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November 9, 2010 at 1:00 PMComments: 3 Faves: 0

Natural Moisture for Dry Hair

By Claire Franklin More Blogs by This Author

Hair that is dull and lank often suffers from dryness. This common problem impacts not only your appearance but also the health of your hair. Dry hair breaks easily at the ends, often does not accept salon treatments, and is difficult to maintain. This kind if hair is said to have poor porosity. According to experts, poor porosity is often the result of raised cuticles and damage to scales that run along the hair cuticle. Although it looks and feels dry, porous hair can actually absorb large amounts of water. Professionals state that healthy hair can absorb roughly 30 percent of its weight in water, while excessively porous hair can absorb up to 40 and 50 percent. Although this may seem beneficial, it is not. Hair that absorbs disproportionate amounts of water also loses moisture as quickly as it gains it. Unlike drooping plants, the solution for dry hair is not to simply add water. In fact, with porous hair, water is often the culprit. When hair is full of water, the weight can compromise its structure and lead to weakness. Damage to the hair's cuticle and cortex layers then ensue without potential remedy. Under such stress, hair eventually breaks. Thus, moisture is only beneficial to hair that can adequately absorb it.

Factors that Lead to Dry Hair

Internal and external factors can both lead to hair damage that causes it to become porous. Internal factors are usually related to disease, prolonged illness or malnutrition. Primary external causes include the following:

  • Regular use of harsh shampoo
  • Shampooing too frequently
  • Repeated application of hair dye
  • Exposure to chemicals in hair perms
  • Chlorine in swimming pools and hot tubs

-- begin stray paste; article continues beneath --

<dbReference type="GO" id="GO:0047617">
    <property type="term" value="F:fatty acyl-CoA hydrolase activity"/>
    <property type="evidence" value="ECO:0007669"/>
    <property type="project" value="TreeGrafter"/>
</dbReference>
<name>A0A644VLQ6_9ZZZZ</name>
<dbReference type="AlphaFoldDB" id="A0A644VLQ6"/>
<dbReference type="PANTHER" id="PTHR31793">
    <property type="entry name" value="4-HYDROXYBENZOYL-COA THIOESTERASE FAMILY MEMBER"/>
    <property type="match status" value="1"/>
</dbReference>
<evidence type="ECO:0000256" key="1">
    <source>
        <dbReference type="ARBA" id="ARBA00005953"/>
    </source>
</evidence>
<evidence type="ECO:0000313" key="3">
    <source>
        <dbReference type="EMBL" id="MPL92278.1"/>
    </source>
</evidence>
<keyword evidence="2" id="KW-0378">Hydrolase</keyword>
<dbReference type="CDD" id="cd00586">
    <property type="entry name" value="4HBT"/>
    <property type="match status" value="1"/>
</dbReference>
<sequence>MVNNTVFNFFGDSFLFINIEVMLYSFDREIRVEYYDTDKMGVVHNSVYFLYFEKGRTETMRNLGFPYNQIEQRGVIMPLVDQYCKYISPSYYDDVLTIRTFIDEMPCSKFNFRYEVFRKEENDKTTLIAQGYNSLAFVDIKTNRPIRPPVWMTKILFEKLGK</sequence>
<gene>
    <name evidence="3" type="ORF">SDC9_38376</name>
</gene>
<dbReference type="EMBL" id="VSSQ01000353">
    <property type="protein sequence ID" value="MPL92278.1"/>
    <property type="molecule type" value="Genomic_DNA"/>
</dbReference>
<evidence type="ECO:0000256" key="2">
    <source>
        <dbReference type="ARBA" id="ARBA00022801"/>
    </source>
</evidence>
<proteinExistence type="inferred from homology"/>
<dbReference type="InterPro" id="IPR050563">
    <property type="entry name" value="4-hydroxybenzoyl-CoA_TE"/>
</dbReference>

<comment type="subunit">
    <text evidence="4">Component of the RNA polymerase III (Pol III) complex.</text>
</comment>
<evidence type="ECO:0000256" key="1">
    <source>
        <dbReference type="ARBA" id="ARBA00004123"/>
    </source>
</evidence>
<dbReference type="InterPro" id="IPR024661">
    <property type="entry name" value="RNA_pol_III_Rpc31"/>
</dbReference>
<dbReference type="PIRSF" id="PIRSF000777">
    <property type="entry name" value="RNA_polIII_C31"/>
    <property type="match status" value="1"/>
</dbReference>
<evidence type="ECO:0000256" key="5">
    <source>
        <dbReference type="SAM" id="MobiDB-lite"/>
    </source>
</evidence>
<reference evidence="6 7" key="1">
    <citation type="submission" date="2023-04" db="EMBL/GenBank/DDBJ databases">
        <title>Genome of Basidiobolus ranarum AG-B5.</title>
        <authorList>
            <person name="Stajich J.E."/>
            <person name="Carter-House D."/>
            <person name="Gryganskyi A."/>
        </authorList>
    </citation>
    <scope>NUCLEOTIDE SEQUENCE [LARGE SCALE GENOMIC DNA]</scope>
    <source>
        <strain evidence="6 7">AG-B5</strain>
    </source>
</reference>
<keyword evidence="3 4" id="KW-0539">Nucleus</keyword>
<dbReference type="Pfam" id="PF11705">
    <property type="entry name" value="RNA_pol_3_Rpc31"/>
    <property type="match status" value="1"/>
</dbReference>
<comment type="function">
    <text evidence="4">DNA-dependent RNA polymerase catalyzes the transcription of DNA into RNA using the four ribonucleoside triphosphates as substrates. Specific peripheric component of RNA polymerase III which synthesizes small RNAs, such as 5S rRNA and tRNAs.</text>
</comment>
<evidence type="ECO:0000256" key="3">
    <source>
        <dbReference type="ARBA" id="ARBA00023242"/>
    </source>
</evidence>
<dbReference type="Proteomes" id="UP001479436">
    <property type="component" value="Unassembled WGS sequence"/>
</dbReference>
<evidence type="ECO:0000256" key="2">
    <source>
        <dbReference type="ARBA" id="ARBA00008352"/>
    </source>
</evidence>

• Overuse of a blow dryer or curling iron
  • Too much exposure to sun and wind
  • High mineral content in local water supplies

Of these factors, swimming and over-shampooing are two of the foremost contributors to dry hair. Styling instruments are also frequent enemies. However, easy remedies exist for restoring moisture and giving locks the fresh and healthy look they deserve.

Simple Instructions for Hair Care

Studies reveal that many people wash their hair one or more times every day for a squeaky-clean feel. However, shampoos often contain harsh cleaning agents that can strip away natural oils critical to hair health. Thus, women with dry hair should only shampoo every two or three days, according to salon professionals. While shampooing, attention should be paid to the roots and scalp, thereby avoiding rubbing the hair shafts and ends. The type of shampoo used is also important. One with a pH of between 4.5 and 6.7 is ideal for dry hair. Another rule of thumb is to use only those hair cleansers that you would put on your face. Conditioner is also a must-have for persons battling dry locks. It is important to always towel dry hair to remove as much water as possible before applying a conditioner. In the winter months, conditioners should be left on for at least three minutes, while summer calls for one to two minutes. The main objective is to cover the roots and ends, and rinse with tepid or cool water to help seal the cuticle closed. Hair care professionals also recommend hot-oil treatments to repair dry and damaged hair. Over-the-counter products are available and should be followed according to instructions. Moreover, brushing dry hair can actually cause it to fracture. Hair should thus be brushed gently and never when it is wet. Boar-bristle brushes or vent brushes are beneficial to use, as their rubberized tips do not excessively pull hair.